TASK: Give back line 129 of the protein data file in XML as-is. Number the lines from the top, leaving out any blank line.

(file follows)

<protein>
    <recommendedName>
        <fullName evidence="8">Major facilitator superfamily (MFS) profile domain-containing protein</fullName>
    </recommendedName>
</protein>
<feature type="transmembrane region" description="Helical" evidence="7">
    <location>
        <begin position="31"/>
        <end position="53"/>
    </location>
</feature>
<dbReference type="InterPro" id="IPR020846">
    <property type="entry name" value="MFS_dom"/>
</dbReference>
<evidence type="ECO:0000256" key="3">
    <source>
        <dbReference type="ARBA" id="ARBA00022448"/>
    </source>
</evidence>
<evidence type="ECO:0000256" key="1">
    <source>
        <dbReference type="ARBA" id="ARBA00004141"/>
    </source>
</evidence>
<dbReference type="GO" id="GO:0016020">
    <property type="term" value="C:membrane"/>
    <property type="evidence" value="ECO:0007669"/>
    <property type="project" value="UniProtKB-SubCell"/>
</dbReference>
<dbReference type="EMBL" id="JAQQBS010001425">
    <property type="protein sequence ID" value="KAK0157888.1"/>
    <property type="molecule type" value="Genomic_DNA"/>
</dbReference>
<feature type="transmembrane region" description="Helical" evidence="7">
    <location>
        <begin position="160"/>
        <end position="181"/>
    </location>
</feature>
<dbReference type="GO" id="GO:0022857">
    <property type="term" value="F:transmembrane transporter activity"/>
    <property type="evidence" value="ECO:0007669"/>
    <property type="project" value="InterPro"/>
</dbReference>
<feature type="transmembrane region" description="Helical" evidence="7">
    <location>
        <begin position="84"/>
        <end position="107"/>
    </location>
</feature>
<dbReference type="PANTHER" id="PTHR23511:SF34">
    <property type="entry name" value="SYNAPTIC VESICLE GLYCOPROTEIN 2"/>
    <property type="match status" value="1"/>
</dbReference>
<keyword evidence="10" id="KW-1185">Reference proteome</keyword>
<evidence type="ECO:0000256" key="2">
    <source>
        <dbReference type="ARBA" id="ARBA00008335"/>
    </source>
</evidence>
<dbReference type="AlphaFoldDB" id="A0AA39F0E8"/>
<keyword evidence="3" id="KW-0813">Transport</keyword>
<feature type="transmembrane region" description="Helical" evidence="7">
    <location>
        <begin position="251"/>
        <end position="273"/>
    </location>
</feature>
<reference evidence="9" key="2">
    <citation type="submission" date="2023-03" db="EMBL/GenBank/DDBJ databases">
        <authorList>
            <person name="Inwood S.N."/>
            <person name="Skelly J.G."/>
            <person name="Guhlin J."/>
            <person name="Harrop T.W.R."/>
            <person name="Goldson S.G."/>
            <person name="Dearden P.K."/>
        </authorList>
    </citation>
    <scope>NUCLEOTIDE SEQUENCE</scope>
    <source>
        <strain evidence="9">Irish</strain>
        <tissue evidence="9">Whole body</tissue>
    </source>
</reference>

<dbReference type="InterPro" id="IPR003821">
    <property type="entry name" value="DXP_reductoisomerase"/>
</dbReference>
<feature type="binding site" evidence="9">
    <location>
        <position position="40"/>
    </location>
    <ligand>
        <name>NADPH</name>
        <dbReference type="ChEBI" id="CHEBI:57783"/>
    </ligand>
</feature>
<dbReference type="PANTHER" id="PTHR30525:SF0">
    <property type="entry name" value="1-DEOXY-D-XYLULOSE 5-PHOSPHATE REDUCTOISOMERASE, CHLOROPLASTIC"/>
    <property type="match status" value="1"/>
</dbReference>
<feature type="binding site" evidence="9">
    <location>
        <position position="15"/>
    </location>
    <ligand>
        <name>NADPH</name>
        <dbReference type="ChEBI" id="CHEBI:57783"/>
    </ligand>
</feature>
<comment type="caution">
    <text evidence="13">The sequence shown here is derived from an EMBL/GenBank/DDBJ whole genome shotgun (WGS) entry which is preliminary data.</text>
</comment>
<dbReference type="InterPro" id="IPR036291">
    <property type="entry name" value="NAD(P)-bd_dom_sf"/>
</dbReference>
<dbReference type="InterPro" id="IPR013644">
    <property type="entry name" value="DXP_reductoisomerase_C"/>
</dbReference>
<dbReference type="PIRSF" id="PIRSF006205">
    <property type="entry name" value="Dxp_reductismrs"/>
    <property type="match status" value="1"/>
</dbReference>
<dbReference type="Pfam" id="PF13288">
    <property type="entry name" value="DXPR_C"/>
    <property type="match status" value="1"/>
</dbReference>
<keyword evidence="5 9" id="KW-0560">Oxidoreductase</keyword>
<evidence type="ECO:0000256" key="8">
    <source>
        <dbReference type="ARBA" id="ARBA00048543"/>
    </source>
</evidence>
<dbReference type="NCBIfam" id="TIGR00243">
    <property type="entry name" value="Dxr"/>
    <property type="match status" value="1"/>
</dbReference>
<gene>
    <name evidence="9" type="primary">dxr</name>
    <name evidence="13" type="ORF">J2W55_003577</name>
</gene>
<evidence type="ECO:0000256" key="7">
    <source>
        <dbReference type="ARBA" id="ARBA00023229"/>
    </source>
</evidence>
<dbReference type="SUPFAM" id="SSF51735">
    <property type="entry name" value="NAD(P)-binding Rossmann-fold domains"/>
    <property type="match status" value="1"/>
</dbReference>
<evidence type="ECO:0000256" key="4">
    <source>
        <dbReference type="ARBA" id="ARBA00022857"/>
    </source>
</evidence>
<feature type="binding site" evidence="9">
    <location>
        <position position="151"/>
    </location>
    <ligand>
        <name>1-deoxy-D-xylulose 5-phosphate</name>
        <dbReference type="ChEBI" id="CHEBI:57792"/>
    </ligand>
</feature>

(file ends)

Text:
<evidence type="ECO:0000256" key="8">